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How remote work withers our social networks

Cafe society and a confab around the water cooler may enhance creativity.

In November 2021, the Kayak office in Cambridge is shown with empty work stations because of the COVID-19 pandemic. Kayak had called employees back to the office three days a week, then switched to work from anywhere after employees asked for more flexibility.David L. Ryan/Globe Staff

Physical space has a unique characteristic that is not found online: inevitability.

Since the start of the coronavirus pandemic more than two-and-a-half years ago, there have been endless debates about working remotely. At first Zoom and Teams software inspired optimistic futurists to announce that the office was now irrelevant. Then, a militant return-to-the-office demand rose to defy them. The most recent prominent boast came from Tesla founder Elon Musk who told employees: “Anyone who wishes to do remote work must be in the office for a minimum (and I mean *minimum*) of 40 hours per week or depart Tesla.”


Yet office buildings in 10 large cities across the United States remain at about 47.5 percent occupancy, according to the Kastle Back to Work Barometer. Is this the “new normal”? If so, how will long-term remote work affect productivity and innovation? So far, there has been no shortage of discourse — but the discourse has lacked data.

This is beginning to change. Our lab at MIT, together with colleagues at Texas A&M University, Technical University of Denmark, and the University of Oxford, has published a study based on empirical data with potentially ground-breaking implications. At the end of 2019, we began collecting data on MIT’s email network (many studies show that email communications are a good proxy for studying human networks). Then came the pandemic. Amid all its devastation to human lives, the crisis accidentally turned out to be a natural experiment that removed one variable from the social network we were monitoring: physical space.

What happened? To understand the results, we had to look back. In 1973, sociologist Mark Granovetter described how functioning societies are underpinned not only by “strong ties” (close relationships) but also by “weak ties” (casual acquaintances). Whereas strong ties tend to form dense, overlapping networks — our close friends are often also friends with one another — weak ties connect us to a larger and more diverse group of people. By bridging different social circles, weak ties are more likely to connect us with new ideas and perspectives, challenging preconceptions and fostering innovation and its diffusion.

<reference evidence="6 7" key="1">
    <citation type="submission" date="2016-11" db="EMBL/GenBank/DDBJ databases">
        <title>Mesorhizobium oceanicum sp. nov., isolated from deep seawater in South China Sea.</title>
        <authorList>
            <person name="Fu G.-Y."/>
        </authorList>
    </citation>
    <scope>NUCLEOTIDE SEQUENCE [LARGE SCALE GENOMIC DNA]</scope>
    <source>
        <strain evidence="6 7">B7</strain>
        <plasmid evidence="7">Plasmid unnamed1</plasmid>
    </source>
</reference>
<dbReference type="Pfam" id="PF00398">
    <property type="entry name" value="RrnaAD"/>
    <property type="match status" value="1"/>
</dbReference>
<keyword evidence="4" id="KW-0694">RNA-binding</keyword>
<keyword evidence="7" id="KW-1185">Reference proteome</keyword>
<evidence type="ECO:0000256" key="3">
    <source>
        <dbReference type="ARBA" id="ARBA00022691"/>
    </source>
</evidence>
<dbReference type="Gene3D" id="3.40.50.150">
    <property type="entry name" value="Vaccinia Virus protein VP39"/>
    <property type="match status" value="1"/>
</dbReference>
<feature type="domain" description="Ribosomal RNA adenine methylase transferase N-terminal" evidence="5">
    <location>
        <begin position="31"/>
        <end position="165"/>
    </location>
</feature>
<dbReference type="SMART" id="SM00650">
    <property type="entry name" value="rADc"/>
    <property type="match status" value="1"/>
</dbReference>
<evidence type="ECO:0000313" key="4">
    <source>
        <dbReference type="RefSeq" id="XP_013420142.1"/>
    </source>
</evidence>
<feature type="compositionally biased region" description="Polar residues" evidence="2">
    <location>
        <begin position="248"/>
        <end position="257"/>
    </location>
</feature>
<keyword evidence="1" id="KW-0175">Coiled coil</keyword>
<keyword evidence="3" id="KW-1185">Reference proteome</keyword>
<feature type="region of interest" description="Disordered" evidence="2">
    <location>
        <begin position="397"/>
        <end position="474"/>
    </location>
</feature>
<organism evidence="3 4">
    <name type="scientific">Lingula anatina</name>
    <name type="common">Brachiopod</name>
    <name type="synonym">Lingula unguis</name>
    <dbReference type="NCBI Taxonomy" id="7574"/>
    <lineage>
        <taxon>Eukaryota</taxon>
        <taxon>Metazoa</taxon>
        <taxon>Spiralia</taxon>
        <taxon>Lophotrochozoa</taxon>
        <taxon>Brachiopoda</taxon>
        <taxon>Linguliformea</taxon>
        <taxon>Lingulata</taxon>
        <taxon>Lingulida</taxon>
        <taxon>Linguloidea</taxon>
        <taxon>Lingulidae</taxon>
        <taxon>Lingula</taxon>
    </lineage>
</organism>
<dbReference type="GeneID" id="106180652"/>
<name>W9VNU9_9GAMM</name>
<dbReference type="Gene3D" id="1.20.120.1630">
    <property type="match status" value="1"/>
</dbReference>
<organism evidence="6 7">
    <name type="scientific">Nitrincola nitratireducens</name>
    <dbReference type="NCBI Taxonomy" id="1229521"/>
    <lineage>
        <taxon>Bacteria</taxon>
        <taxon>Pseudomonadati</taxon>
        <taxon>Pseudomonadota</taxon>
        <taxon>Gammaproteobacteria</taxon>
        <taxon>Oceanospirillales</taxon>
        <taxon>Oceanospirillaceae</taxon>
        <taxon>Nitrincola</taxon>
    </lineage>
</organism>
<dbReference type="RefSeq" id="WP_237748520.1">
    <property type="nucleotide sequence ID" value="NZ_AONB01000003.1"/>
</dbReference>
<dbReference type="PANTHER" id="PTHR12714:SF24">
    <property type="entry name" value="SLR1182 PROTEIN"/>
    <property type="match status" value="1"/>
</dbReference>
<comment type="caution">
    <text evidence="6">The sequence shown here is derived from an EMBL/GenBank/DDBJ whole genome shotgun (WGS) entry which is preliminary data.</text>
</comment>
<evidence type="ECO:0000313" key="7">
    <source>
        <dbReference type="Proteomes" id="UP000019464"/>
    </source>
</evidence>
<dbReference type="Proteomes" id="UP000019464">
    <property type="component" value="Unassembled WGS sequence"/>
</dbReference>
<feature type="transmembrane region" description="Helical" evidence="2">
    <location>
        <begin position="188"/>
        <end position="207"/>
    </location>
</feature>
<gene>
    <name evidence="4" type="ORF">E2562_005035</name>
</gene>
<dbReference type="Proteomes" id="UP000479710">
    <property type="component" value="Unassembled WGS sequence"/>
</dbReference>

Our data showed that weak ties evaporated at MIT on March 23, 2020 — the day the campus entered lockdown due to the pandemic — with a sudden 38 percent drop. Over the next 18 months, this resulted in a cumulative loss of more than 5,100 new weak ties — approximately two per person.

Similarly, ego networks — an individual’s unique web of personal connections — became more stagnant, with social contacts becoming more similar week after week. In the long term, this trend could further polarize society, as people retreat into echo chambers that only reinforce and entrench, rather than challenge, their views.

While our results are consistent with other recent research findings, for the first time we were able to look at the effect of the progressive return to campus during fall 2021. We discovered that proximity contributed to renewed weak ties — colleagues who were close to each other again started forming new connections. Our model revealed that the complexity of human interactions can be captured in a surprisingly precise mathematical formula, inversely proportional to distance.

With this data in hand, we can step away from polarizing polemics and dissect the future of remote work with an evidence-based approach. There does not need to be a complete return to the office; remote work has undeniable benefits, not least flexibility. However, businesses and organizations must develop a new work regime, a methodology that emphasizes the best of what physical space can do for us.


Businesses could take steps to ensure that the time people do spend in the office is conducive to establishing weak ties. This could involve, for example, transforming traditional floor plans, designed to facilitate individual task execution, into more open, dynamic spaces that encourage the so-called cafeteria effect. (Evolutionary psychologist Robin Dunbar, who collaborated on the research, highlights the importance of casual conversations around the water cooler. More radical redesigns may follow, with architects finding ways to generate chance encounters, such as through choreographed, “event-based” places.

Physical space has a unique characteristic that is not found online: inevitability. It constantly exposes us to a diverse set of people and ideas. This quality is exactly why we need it: so that we can sustain our work life — and integrate our increasingly divided society.

Carlo Ratti directs the MIT Senseable City Lab and the design and innovation office Carlo Ratti Associati.